Have you ever watched the popular Netflix series Workin’ Moms? A poignant and funny commentary on the pressures working mothers face in modern society, the series centers around lead character Kate Foster, a marketing executive at an advertising firm. One notable episode features a brainstorming session where Kate and her team are trying to come up with their latest ad campaign. During the session, Kate microdoses some psychedelic drugs to improve her creative performance. And while high, she has an epiphany that leads her to create the boldest ad campaign her firm has ever seen. It’s an instant success, achieving notoriety and substantial revenue for both Kate and her firm.
This is often the picture we have in mind when we envision advertising agencies. We assume that ideas are formed in a flash of creative brilliance and that a career in advertising is nothing more than a series of inspired sparks. But nothing could be further from the truth. In reality, advertising is a hands-on industry that requires you to get down in the dirt and dig for your ideas. It necessitates long nights and stressful meetings and hours of brainstorming when your brain feels as though it is completely bereft of ideas. It is hours of effort in exchange for the fleeting reward of one beautiful idea. And when you think about it in that context, you’re forced to confront the mind-blowing struggle of what you’re really trying to do. Put simply, brainstorming an ad campaign is an attempt to convey the complexities of the universe — emotions like love, passion, desire, and need — in one 30-second commercial. When you think about it that way, you might wonder why anyone would do it. But as anyone who’s in love with advertising will tell you, it can be the most rewarding thing you ever do — as long as you know the right tricks. Over the course of this summary, we’ll explore those tricks in detail.
Chapter 1: How to Get Your Start
Breaking into advertising can feel as tough as breaking into Hollywood. In fact, if you want to get your foot in the door in either industry, you’ll need to get “discovered.” But how does that happen? And how can you set yourself up for the right opportunities? For starters, you’re going to need a solid portfolio. In this respect, the authors acknowledge that — once again- the advertising agency is much like Hollywood; in both cases, they want to see your experience and what it says about your potential. So, how do you cultivate a stellar portfolio? And what should it look like? Put simply, a portfolio (also known simply as a “book”) is a way of showcasing your talent in much the same way as if you were a model. Just as a modeling portfolio would provide examples of your looks and experience, a “book” highlights your talent and ideas.
If you study advertising or marketing in college, creating your portfolio will literally be one of your assignments, so you’ll have a built-in opportunity to curate this vital collection. But going to school for marketing isn’t necessarily a requirement. As the authors point out, having a good idea can be your ticket into the ad world — as long as you know how to present yourself. So, if you don’t know all the tricks of the trade, don’t beat yourself up or assume that you’re inherently at a disadvantage. Prospective employers care more about an awesome idea than whether or not you know all the right terminology. If you have a sharp mind and a creative streak, you can easily dive in and learn all the technical stuff later!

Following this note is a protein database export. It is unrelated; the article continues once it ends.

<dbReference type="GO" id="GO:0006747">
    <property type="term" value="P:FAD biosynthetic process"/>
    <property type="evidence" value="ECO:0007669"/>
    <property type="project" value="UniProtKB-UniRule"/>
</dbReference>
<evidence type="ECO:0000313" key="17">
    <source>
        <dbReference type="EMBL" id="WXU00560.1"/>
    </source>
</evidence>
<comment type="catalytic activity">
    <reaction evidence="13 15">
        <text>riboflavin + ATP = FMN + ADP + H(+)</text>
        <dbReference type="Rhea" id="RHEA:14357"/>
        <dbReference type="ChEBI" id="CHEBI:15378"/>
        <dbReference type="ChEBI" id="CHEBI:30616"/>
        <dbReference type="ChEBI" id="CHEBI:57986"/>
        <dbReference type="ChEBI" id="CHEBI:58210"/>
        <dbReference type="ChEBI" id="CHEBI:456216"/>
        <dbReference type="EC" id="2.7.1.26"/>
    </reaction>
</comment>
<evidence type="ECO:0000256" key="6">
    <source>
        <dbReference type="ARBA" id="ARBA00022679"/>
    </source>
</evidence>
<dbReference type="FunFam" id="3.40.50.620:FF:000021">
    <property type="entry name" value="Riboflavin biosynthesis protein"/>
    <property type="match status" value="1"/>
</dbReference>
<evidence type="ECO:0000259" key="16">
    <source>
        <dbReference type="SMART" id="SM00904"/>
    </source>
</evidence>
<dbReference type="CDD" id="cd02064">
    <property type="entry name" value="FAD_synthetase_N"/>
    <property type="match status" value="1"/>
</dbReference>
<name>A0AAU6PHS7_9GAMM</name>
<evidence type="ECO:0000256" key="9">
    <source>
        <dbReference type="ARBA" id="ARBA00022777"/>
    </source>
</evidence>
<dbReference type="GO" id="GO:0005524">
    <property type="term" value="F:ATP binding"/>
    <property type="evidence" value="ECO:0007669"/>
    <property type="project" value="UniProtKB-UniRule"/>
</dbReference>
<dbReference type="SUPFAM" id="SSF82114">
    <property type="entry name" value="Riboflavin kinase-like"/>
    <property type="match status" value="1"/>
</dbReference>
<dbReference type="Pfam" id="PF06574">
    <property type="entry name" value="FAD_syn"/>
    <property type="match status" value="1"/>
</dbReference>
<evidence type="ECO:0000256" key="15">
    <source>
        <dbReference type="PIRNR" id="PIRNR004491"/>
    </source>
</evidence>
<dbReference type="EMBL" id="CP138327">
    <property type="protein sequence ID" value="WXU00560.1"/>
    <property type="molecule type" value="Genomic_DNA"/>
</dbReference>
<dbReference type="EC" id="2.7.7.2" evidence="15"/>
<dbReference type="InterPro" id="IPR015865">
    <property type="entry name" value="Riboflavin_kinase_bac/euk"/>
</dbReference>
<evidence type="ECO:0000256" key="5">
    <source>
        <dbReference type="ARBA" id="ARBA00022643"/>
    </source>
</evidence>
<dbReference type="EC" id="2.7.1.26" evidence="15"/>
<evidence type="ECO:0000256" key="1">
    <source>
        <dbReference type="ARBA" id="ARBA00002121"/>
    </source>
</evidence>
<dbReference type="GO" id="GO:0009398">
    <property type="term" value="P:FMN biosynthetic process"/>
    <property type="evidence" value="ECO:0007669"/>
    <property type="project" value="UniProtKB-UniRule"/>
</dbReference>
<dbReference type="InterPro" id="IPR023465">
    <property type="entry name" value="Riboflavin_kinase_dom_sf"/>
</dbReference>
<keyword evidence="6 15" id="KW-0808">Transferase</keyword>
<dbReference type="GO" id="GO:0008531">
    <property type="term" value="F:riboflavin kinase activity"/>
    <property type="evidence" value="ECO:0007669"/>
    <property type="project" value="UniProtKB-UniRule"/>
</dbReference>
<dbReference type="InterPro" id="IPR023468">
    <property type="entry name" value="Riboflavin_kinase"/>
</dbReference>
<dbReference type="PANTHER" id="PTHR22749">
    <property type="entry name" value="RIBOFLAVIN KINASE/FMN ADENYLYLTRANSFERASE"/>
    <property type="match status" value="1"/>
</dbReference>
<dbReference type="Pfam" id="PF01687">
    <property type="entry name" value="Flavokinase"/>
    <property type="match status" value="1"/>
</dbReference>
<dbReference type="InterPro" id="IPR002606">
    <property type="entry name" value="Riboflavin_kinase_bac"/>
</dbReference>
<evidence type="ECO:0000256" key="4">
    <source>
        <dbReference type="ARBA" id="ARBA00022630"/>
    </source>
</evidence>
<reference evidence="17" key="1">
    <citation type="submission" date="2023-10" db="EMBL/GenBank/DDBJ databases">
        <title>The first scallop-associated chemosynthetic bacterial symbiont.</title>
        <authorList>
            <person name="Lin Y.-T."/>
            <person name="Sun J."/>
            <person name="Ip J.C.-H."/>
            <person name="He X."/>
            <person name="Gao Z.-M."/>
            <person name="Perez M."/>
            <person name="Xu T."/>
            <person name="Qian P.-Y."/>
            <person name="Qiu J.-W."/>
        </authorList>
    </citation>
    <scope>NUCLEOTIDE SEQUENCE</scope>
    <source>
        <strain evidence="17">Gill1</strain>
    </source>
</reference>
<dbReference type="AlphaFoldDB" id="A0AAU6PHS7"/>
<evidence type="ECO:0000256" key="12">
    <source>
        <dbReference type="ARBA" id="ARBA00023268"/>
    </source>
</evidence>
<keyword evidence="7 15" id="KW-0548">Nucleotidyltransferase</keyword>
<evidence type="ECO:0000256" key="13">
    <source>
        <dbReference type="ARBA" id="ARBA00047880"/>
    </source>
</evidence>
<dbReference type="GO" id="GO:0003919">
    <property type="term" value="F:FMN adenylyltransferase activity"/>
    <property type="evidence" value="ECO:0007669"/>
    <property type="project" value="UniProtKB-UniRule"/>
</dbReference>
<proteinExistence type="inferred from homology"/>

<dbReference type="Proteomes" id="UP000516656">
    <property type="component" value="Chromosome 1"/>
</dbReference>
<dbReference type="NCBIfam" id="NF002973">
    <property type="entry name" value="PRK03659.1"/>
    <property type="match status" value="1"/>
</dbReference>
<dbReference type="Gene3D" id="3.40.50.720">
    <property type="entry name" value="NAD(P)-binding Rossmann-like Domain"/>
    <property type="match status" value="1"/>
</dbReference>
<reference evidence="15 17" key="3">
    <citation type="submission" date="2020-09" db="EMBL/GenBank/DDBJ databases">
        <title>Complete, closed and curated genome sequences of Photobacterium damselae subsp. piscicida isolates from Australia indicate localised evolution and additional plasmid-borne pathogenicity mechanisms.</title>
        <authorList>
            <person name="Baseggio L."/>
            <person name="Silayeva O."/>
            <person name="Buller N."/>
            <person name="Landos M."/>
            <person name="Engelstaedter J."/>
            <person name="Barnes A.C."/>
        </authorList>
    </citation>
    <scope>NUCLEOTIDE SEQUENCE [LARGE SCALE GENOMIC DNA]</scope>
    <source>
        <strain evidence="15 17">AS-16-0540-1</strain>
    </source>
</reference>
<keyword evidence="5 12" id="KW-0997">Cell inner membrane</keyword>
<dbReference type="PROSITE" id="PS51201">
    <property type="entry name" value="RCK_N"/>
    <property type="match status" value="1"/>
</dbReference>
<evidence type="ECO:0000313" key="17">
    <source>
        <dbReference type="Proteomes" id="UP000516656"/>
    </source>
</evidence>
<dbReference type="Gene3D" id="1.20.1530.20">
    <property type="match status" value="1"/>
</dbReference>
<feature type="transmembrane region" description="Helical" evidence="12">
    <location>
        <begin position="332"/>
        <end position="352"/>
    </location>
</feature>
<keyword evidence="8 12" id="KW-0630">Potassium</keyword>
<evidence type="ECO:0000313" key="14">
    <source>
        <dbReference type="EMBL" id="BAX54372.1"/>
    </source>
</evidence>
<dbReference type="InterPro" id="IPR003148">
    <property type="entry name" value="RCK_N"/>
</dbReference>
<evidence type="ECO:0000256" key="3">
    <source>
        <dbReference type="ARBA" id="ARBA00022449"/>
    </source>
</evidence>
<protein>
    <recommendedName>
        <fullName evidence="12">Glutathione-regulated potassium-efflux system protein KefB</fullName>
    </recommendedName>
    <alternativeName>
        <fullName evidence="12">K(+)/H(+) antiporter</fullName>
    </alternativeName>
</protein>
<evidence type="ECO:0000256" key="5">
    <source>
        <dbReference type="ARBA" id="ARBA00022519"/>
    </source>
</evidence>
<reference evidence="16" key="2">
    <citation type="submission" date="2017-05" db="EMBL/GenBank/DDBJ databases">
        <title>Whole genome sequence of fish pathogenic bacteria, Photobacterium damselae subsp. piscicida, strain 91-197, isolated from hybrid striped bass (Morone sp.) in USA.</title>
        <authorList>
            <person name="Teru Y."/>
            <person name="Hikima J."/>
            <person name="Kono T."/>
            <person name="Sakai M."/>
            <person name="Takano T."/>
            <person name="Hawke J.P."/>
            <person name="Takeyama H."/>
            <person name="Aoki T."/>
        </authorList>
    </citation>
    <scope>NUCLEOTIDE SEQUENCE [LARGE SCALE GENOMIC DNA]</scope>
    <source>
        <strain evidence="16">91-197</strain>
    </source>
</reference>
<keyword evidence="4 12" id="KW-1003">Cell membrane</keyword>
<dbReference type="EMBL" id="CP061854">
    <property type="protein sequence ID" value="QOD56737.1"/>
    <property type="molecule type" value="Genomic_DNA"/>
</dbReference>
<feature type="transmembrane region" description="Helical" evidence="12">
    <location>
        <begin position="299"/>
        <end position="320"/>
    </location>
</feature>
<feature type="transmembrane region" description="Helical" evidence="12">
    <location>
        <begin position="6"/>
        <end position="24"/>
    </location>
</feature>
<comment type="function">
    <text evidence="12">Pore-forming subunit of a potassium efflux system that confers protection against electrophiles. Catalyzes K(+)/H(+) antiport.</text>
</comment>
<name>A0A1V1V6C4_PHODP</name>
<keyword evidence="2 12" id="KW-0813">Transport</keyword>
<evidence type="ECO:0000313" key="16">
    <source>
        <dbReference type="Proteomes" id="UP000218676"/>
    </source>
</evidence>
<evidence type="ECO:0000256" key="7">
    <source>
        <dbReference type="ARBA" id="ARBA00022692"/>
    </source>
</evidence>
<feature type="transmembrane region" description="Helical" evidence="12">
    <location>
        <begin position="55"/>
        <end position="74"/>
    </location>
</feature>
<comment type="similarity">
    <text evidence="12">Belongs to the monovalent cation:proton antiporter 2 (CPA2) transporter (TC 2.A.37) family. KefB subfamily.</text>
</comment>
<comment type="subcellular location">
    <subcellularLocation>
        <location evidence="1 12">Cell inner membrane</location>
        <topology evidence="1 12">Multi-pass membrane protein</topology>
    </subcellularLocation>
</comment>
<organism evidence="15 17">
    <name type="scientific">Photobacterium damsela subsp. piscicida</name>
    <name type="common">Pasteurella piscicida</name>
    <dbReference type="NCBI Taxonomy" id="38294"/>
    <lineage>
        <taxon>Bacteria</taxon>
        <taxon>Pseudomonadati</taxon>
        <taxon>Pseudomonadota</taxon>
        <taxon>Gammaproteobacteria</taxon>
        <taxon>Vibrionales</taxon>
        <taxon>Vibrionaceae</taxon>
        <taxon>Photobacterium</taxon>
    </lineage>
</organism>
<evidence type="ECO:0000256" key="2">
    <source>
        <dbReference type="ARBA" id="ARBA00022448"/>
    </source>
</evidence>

But needing a great idea to break into the ad world is kind of a chicken and egg scenario, isn’t it? Which comes first and how does it happen? You can’t make it in advertising unless you have a great idea, but without some experience, how do you cultivate great ideas? To help with the process, the author suggests some exercises for thinking outside the box. Anybody can pitch a product that they themselves are passionate about, so start with that. Imagine you have to sell a client on your favorite brand of coffee or your go-to TV show. How would you do that? What would your pitch be? How would you grab their attention? You can use this exercise to sharpen your skills. Then, once you’ve got some practice under your belt, you can move on to the next phase.
The next step is to consider ads that are already successful, whether they’re as recent as last year or as historic as the ‘50s. Study them closely and try to identify their secrets. What made them successful? How did they connect with their audience? Many of those factors are timeless, so there’s a good chance that you can apply them in creating your own ad campaigns. And if you really want to test your skills, move on to the third phase before you interview for a job in advertising. During the third phase, you can apply the insights you’ve gained from the first two steps — but this time, you’ll add a twist. This time, you’ll develop ad campaigns for products you would never use. If you loathe airpods, spend some time getting up and close and personal with them. Brainstorm a way to sell somebody on airpods. And once you can do that, you’ll not only have a host of great ideas to put in your portfolio, you’ll also have some solid experience!
Chapter 2: How to Get in the Zone
There’s no doubt about it: being creative is hard work! As we discussed in the previous chapter, many people choose creative careers because they think it means spending their days in blissful pursuit of fun ideas. But as we’ve already established, that’s nothing more than a fantasy; in the real world, creative careers can be grueling and it’s tough to brainstorm ideas, especially when you’re working on them for a client. In that respect, it’s important to remember that advertising might be a creative career,but that doesn’t mean you’ll get to focus on the topics you’re passionate about. Instead, you need to be passionate about the creative process itself. Because when you’re working on a project for a client, you might be working on something as dull as life insurance or as bright as party planning. And despite the fact that neither of those topics are interesting to you, you still have to do your best on both!